Title: The Winter People
Author: Rebekah L. Purdy
Publisher: Entangled Teen
Publication date: September 2, 2014
Source: Arc received from Publisher – thank you!
In a nutshell: mediocre paranormal read
|An engrossing, complex, romantic fantasy perfect for fans of Kristin Cashore or Maggie Stiefvater, set in a wholly unique world.
Salome Montgomery fears winter—the cold, the snow, the ice, but most of all, the frozen pond she fell through as a child. Haunted by the voices and images of the strange beings that pulled her to safety, she hasn’t forgotten their warning to “stay away.” For eleven years, she has avoided the winter woods, the pond, and the darkness that lurks nearby. But when failing health takes her grandparents to Arizona, she is left in charge of maintaining their estate. This includes the “special gifts” that must be left at the back of the property. Salome discovers she’s a key player in a world she’s tried for years to avoid. At the center of this world is the strange and beautiful Nevin, who she finds trespassing on her family’s property. Cursed with dark secrets and knowledge of the creatures in the woods, his interactions with Salome take her life in a new direction. A direction where she’ll have to decide between her longtime crush Colton, who could cure her fear of winter. Or Nevin who, along with an appointed bodyguard, Gareth, protects her from the darkness that swirls in the snowy backdrop. An evil that, given the chance, will kill her.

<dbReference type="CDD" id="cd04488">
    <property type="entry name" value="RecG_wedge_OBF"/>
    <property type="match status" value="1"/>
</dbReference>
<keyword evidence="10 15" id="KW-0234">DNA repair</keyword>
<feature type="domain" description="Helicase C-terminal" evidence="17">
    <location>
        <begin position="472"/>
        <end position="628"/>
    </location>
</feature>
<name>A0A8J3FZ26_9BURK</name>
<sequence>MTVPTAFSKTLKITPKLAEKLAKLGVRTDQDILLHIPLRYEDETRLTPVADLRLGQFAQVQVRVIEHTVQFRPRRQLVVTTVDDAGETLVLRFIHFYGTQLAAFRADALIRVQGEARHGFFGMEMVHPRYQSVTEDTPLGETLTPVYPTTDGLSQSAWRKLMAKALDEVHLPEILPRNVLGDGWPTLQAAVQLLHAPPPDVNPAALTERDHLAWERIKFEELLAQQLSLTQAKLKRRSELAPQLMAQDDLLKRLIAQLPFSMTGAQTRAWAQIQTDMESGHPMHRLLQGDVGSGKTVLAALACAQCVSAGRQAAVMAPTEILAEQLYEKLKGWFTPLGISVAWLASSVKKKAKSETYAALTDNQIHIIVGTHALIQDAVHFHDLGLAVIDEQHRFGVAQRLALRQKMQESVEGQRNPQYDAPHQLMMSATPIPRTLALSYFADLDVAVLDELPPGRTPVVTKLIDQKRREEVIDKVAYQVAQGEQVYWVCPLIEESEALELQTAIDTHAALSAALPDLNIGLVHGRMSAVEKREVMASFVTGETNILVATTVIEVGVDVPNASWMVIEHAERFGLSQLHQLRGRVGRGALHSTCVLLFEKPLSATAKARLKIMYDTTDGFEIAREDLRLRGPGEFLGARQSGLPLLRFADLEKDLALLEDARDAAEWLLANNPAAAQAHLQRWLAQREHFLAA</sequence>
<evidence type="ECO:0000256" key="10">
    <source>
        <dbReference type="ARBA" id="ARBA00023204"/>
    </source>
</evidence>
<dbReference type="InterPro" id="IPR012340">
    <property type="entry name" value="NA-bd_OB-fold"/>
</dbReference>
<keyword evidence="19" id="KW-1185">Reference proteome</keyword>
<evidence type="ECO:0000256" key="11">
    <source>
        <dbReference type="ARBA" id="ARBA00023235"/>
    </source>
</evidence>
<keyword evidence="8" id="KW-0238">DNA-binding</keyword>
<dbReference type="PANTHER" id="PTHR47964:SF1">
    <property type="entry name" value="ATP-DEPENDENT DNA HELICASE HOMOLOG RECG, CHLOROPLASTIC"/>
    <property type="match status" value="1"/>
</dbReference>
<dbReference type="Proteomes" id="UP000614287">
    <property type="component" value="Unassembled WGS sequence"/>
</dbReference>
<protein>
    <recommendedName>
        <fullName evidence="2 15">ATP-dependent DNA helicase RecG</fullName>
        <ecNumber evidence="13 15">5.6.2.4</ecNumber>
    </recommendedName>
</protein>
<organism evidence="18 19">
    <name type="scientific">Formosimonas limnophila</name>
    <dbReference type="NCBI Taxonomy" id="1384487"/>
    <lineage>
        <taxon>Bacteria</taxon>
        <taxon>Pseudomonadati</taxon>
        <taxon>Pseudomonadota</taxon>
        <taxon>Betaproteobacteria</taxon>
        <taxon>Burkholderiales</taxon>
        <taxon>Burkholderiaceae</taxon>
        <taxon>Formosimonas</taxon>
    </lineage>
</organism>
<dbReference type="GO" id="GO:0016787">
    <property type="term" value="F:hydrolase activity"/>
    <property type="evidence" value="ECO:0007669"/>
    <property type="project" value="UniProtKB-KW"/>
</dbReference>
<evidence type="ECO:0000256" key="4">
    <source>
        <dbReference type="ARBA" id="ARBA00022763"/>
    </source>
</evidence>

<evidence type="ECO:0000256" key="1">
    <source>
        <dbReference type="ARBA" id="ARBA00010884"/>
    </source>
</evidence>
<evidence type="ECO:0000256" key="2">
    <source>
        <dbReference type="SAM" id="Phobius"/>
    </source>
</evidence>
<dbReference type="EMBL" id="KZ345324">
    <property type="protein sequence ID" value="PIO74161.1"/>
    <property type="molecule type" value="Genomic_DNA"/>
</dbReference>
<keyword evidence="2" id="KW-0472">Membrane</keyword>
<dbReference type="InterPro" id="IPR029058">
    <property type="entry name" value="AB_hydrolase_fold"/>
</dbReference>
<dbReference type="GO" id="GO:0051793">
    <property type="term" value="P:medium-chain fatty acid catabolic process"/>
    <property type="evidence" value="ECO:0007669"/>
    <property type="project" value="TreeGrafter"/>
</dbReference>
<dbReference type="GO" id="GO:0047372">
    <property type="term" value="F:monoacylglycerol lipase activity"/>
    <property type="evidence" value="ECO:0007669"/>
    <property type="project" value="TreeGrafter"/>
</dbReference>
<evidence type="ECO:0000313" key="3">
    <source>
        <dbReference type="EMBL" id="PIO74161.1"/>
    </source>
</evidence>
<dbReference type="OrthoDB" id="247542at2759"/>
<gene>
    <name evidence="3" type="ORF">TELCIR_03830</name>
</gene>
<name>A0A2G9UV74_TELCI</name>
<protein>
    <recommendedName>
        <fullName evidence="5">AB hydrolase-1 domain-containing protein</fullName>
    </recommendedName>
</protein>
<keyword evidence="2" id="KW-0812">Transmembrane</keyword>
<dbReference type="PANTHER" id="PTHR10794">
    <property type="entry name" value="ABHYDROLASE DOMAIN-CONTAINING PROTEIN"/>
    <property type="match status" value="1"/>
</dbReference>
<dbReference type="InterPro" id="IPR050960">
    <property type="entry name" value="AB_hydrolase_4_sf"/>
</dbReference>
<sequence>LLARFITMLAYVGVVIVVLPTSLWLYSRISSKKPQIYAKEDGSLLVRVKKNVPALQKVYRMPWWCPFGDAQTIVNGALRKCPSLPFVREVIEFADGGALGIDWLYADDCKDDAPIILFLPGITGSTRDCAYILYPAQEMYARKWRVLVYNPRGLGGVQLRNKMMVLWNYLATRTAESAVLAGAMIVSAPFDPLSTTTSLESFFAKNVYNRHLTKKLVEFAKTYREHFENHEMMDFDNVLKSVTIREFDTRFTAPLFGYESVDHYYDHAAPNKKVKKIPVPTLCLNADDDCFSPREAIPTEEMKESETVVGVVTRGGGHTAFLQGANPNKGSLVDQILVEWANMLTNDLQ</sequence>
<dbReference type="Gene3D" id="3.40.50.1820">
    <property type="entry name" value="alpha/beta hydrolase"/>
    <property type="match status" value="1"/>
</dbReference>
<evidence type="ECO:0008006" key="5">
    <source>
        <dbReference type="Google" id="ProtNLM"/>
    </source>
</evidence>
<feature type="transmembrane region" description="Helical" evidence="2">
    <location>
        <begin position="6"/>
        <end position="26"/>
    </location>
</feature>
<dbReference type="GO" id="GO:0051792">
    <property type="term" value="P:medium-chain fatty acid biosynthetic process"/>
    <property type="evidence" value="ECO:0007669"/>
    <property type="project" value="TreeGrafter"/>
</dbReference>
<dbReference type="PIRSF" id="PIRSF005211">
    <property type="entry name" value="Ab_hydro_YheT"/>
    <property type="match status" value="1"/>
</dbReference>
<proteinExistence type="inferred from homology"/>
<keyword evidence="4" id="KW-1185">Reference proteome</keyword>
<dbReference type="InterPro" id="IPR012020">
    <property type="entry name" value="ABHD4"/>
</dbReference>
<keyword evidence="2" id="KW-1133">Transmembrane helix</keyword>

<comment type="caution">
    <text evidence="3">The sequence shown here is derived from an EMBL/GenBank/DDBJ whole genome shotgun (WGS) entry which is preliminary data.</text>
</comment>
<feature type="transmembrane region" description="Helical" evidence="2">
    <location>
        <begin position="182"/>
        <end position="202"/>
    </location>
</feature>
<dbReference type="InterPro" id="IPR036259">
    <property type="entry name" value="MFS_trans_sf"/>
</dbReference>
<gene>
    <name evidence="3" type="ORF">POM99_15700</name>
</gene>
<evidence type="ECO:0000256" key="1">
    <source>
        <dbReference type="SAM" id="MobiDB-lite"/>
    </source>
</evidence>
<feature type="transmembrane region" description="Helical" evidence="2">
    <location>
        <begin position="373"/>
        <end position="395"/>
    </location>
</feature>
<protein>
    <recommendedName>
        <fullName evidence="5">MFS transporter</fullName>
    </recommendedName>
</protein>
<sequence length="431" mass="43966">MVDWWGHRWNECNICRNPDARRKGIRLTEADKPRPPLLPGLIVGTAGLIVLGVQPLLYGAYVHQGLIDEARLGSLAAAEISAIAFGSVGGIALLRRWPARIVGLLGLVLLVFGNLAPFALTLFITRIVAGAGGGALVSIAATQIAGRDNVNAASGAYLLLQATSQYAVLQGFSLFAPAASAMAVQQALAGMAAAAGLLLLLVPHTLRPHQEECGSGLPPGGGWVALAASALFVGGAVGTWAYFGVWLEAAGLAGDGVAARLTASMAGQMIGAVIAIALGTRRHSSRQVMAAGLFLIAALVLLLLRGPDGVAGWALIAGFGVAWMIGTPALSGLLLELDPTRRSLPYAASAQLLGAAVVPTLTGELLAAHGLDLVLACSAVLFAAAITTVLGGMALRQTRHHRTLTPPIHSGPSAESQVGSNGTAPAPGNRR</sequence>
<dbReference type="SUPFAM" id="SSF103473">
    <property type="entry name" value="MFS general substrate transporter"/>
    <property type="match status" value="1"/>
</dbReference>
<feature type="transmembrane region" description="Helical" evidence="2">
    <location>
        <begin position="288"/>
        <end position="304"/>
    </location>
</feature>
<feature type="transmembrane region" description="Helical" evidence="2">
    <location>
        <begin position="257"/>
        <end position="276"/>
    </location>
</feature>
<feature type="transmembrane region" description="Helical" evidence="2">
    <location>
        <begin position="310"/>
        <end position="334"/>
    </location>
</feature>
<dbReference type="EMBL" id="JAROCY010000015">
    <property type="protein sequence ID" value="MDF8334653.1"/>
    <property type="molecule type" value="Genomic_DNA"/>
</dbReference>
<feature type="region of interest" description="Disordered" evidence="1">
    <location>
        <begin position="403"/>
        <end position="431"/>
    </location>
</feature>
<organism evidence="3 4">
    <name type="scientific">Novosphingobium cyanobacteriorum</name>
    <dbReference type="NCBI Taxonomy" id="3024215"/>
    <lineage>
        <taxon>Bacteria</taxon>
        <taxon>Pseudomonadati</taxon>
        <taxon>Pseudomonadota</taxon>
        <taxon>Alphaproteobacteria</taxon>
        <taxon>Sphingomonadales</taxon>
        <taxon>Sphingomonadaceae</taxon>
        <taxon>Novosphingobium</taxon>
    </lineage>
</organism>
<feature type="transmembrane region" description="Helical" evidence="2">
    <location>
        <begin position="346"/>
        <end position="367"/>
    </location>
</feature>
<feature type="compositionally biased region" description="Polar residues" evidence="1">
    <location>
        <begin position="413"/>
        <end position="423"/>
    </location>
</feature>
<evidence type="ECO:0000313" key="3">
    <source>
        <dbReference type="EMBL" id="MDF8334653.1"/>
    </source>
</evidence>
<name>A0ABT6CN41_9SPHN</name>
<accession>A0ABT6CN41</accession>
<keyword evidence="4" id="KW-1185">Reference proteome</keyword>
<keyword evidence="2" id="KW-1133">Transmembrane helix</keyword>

Have you read the synopsis? Yes? Then you certainly know why I just had to get my own copy of this book. Lots of romance + a little bit of magic? Heck, yes! I was in the perfect mood for reading this book although it is – in retrospect – a little bit strange now I was reading a book set in winter while it was like 100° hot in Europe.
But there is also another reason why I was really eager to read The Winter People: I don’t like the cold. In fact, if there happened to be a new ice age in modern times again, I believe I would be the first person to die of exposure. I’m serious. To put it straight, my expectations for the book were pretty high since I saw great potential for (as German people like to put it) identifying myself with Salome, the MC in The Winter People.
Then I opened the book, happy to let myself get enchanted by the world building and…I was confused. To say I had some trouble getting into the story with the prologue would be almost an understatement — it was just too unclear from whose POV the story was told, and to be honest, I did not even know if the person was female or male.
The writing, however, improved rapidly (mostly because the POV quickly changes back to Salome’s) and I quickly found myself engrossed in the book. The first 40 pages or something were just magical — I was mesmerized by the winter theme in the book, the danger and yet fascination it posed. I did not even know yet that faeries would play a role in the story — I was simply intrigued with Salome’s curse, the strange voices in her head and I even grew to accept the love triangle in the book (I am not saying I was not annoyed by it…it is just that you quickly figure out with whom she is more likely to end up with.)